Also during his tenure as commissioner or mayor, the town bought several hundred acres for an industrial park on River Road, purchased a former bank building at the corner of Ninth and Main streets and renovated it for use as town hall and entered into a 30-year lease of the town-owned hospital to Wake Forest Baptist Medical Center.

Either as a commissioner or mayor, Johnson was on the town board the entire time Hank Perkins was North Wilkesboro town manager.

“I can say that his passing brings a real sense of loss to me for North Wilkesboro and Wilkes County at large. He was involved in bringing me to the Town of North Wilkesboro as town manager in 2002 and he worked with me on council continuously until my departure in 2012,” said Perkins, who became town manager of Lake Lure in 2022 after several years as manager of Lewisville.

“I was always astounded by Robert’s endless energy to serve the community. What stands out for me is what a great ambassador he was. He was always there and willing to give of himself as a member of the town board and as the mayor of North Wilkesboro. He even kept up with me and my career after leaving the town. I know that his presence will be missed,” added Perkins.

Rep. Jeffrey Elmore of North Wilkesboro said Johnson was “a friend, mentor and leader for the people of North Wilkesboro and all of Wilkes County.” Elmore served with Johnson as a North Wilkesboro commissioner before he was elected to the N.C. House. “He had a servant’s heart.... Always concerned about the effect of his decisions on the everyday citizen. He will be missed,” Elmore added.

Angela Day’s first four years as a North Wilkesboro commissioner were Johnson’s last four as mayor. Day was reelected to her second term in 2021. She said Johnson’s love of the Town of North Wilkesboro was unquestionable. “Most days during his tenure, I could find him working on numerous projects for betterment of the town. His office door was always open to talk,” she added.

Johnson assisted Wilkes County Film Commissioner Terri Parsons with movie projects in Wilkes and on getting the North Wilkesboro Speedway reopened. Parsons stated, “Robert’s death is a great loss to all of us. He fought a long, hard, painful battle with cancer. For me, he was a great friend. He came to me when I first moved here and offered his services to help get the speedway reopened and to help find movie and video locations since I wasn’t from here.”

She added, “Robert was a wonderful, Christian man who loved the Town of North Wilkesboro, as well as Wilkes County. He offered his services to anyone who needed anything. I think we are all better for having known him. He passed away knowing he was going to be with the Lord and all his family and friends who passed before him. I am sure he is dancing on those streets of gold today, completely out of pain. I will miss him.”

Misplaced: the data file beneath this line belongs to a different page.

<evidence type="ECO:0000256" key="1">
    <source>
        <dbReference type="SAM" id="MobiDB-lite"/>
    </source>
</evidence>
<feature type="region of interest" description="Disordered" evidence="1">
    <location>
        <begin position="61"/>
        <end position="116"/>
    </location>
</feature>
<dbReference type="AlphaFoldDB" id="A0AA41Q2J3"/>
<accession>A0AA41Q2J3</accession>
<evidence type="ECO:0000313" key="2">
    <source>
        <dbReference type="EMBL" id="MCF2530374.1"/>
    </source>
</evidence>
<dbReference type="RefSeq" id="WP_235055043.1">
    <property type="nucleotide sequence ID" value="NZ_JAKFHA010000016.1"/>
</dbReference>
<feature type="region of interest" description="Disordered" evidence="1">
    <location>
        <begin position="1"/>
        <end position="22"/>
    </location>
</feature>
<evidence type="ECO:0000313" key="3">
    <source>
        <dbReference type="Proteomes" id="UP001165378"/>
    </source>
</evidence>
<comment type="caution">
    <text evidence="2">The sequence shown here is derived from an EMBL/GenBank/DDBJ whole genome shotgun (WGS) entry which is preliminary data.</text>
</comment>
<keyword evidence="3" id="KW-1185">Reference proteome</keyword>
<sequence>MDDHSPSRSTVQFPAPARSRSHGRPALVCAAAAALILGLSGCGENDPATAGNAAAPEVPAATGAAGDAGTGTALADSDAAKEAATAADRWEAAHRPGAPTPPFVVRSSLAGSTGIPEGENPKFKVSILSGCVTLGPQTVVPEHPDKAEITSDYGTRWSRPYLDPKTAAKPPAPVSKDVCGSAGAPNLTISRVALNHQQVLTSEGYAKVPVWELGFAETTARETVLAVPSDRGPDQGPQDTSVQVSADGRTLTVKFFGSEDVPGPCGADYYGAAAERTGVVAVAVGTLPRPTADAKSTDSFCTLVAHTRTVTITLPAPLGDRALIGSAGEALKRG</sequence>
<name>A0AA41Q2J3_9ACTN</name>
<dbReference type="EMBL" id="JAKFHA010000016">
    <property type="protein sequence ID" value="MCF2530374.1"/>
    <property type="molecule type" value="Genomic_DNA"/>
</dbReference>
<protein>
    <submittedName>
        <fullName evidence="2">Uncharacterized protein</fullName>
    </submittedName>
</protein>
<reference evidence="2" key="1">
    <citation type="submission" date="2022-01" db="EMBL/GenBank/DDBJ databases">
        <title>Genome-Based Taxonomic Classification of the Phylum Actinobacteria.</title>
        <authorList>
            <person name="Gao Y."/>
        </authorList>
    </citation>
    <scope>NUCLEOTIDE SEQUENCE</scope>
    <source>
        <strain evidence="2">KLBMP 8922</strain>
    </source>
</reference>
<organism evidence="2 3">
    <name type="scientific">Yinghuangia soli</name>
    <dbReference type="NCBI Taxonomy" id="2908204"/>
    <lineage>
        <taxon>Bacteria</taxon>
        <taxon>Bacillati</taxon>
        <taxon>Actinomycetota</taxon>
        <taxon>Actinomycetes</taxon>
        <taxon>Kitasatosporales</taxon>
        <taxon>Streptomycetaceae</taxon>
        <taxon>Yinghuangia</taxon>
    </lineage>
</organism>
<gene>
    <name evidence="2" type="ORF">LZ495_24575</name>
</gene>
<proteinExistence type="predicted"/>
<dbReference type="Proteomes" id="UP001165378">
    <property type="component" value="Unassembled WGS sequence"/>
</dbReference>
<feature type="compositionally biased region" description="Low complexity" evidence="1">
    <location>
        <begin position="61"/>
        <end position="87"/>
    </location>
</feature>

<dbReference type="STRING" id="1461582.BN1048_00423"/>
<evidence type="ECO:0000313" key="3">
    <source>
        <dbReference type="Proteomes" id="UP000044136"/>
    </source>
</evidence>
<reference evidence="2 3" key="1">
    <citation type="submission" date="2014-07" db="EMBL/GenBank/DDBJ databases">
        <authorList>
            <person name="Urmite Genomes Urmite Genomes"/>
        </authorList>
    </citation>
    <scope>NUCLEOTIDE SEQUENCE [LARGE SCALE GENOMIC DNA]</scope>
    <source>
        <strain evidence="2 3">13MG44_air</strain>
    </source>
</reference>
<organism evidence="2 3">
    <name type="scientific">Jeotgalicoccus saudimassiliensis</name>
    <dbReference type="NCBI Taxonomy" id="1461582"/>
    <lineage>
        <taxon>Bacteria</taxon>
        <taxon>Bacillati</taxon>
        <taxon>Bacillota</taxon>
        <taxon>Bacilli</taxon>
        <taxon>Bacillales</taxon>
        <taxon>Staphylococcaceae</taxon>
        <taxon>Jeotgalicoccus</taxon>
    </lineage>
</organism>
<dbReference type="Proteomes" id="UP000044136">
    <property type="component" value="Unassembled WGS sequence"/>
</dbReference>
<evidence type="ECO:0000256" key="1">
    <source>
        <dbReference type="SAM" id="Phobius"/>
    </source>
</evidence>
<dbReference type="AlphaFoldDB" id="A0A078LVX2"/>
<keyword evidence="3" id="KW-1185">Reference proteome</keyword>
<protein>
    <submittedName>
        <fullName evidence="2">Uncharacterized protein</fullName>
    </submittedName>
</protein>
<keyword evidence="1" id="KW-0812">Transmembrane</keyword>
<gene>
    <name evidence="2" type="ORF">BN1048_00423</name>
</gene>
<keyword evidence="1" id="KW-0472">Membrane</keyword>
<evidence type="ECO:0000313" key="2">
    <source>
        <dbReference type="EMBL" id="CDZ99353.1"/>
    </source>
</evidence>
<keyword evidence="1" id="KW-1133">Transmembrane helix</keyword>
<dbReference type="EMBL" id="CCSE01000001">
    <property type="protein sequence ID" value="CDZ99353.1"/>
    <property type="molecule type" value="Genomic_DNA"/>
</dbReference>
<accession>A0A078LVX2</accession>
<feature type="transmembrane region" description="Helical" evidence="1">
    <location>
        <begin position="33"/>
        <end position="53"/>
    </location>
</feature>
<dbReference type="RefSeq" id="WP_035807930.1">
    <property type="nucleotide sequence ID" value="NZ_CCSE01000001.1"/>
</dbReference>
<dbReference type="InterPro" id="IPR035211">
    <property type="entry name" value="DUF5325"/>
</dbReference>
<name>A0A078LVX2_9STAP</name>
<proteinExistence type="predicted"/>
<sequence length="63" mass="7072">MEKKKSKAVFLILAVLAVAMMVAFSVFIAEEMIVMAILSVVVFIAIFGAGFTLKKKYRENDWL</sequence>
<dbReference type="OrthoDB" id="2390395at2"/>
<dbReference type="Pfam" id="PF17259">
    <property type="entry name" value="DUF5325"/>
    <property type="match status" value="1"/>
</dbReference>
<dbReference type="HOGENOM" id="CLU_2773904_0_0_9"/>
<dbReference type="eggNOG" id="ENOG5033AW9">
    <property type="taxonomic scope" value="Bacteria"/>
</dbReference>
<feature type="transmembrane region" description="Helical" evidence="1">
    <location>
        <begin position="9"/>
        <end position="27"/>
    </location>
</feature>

Johnson was active in the High Country Council of Governments, Downtown North Wilkesboro Partnership and North Wilkesboro Housing Authority.

He served in the U.S. Army and had a successful career as an electrical contractor and owner of Johnson Electric. Johnson grew up in the Broadway community and as a youth performed in the area with his three brothers and one sister as The Johnson Family Singers gospel group.

In 2022, Gov. Roy Cooper approved inducting Johnson into the Order of the Long Leaf Pine, an honor recognizing outstanding and longtime service to the State of North Carolina. Johnson was nominated for this honor by Parsons, Elmore and North Wilkesboro Commissioner Bert Hall.

Wilkes school dropouts decline by 59.5%

The number of dropouts in the Wilkes County schools decreased by 59.5% from the 2020-21 to the 2021-22 school years, according to revised data provided to the N.C. Department of Public Instruction (DPI) by the Wilkes schools.

The information, provided for DPI’s Consolidated Data Report, showed 32 students dropped out of Wilkes public schools in 2021-22 and 79 in 2020-21. DPI released the annual report on March 1.

“While these numbers are still higher than we prefer, they show tremendous improvement from the 79 (dropouts) reported in 2020-21,” said Wilkes School Superintendent Mark Byrd.

“I think this data reflects the great work of our teachers, counselors and administrators in working with students to keep them in school and discourage dropping out. I also think this reflects the fact that many of our students are making better decisions about their future and we hope that this trend will continue,” he added.

Before the data was revised due to a reporting error, it showed an even larger decrease in Wilkes dropouts 2021-22.

The 32 students who dropped out in 2021-22 included 15 at West Wilkes High School, nine at Wilkes Central High School, six at East Wilkes High School and two at North Wilkes High School.

The Wilkes school dropout rate per 100 students decreased from 2.79 in 2020-21 to 1.20 in 2021-22.

Wilkes was reported as having a 1.81% dropout rate and 52 dropouts in the 2019-20 school year; 2.34% and 69 dropouts in 2018-19; 2.45% and 78 dropouts in 2017-18; 2.59% and 83 dropouts in 2016-17; and 2.50% and 79 dropouts in 2015-16.